An Unanswered Question Defines the Foundation of Every Story

This is the way most writers create a story. They start with an idea and start writing. This inevitably leads to a dead end that they don’t know how to get out of. So they keep adding to the story, creating an even more complicated mess.

Here’s the better way to create a story that defines the entire foundation. Ask a question that doesn’t get resolved until the very end.

By posing a question that never gets resolved until the end, you create the entire foundation of your story because everything in your story works towards answering this question.

In “Die Hard,” the initial question is whether John McClane will get back with his wife or not. The entire story then revolves around John McClane trying to get back with his wife but the only way he can do that is by defeating the army of terrorists who have taken over the skyscraper.

What happens if you don’t pose a question in the beginning? Then your story literally has nowhere to go. With no direction, your story can go anywhere, which is basically the flaw of many bad and mediocre movies.

Watch “The Marvels” and ask yourself what’s the initial question that gets answered in the end. (Hint: There is no initial question, so the story lacks direction and focus. This creates a flawed story.)

Another type of flawed story occurs when a story poses an initial question and then fails to resolve it. In “Inglorious Basterds,” the initial question is whether the villain (a Nazi commander nicknamed the Jew Hunter) will find and kill a Jewish girl.

Yet this Jewish girl gets killed in the end by a different German soldier, and the Jew Hunter winds up getting tortured by American soldiers. So the beginning doesn’t quite match the end, creating a less than perfect story.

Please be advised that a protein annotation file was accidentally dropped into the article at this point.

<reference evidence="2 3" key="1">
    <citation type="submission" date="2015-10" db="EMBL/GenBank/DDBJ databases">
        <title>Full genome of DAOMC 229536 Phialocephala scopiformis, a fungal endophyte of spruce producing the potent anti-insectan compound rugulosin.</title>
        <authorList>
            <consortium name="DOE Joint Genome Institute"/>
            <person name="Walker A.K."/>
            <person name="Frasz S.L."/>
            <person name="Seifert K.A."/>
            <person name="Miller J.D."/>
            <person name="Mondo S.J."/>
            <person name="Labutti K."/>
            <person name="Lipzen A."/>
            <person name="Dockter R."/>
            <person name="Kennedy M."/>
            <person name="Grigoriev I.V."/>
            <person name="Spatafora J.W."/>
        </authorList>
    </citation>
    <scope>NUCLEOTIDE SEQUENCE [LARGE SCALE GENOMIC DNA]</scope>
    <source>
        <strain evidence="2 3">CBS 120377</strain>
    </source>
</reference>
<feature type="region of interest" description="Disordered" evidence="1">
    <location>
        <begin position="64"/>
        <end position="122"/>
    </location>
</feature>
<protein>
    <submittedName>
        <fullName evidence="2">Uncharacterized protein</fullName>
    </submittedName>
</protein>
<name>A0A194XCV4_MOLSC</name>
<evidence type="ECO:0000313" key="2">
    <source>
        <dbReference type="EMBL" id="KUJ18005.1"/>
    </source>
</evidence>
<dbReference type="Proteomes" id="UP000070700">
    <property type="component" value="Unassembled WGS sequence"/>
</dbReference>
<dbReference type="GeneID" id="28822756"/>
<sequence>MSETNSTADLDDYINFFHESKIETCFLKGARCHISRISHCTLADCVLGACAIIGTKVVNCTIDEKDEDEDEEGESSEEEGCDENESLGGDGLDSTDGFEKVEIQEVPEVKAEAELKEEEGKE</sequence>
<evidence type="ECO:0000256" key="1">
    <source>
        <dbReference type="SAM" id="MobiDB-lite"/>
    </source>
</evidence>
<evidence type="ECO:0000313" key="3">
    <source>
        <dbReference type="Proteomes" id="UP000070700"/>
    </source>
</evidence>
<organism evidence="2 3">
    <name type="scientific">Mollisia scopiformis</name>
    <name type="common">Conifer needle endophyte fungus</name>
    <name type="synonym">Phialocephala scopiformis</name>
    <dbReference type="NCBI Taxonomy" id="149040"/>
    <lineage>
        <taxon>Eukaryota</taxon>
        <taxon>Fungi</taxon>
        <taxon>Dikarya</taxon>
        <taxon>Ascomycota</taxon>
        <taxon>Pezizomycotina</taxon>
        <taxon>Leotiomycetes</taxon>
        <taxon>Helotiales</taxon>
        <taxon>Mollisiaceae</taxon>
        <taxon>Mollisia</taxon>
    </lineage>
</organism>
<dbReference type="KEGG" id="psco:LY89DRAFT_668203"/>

Pick a favorite movie and look for this initial question that gets resolved in the end. In “Star Wars,” Luke Skywalker wants an adventure. By the end of the story, he’s saved a princess and stopped the Death Star, so he finally gets to live the adventure he craved since the beginning.

In “Titanic,” Rose wants to get out of an arranged marriage to a man she doesn’t love. By the end of the story, she finally manages to get away from him and live her own life.

Every initial question should always get resolved as close to the end of the story as possible. Every story is nothing more than getting the hero closer to resolving this initial question.

In “City Island,” the hero is a prison guard who discovers that his son, who he abandoned before he was born, is in the prison. Now the unresolved question is whether the hero will finally admit to his son that he’s actually his father.

To plan your story, decide on the initial question to pose and then how your story resolves that initial question in the end. Just this simple act of posing an initial question and answering it in the end will go a long way towards keeping your story focused.

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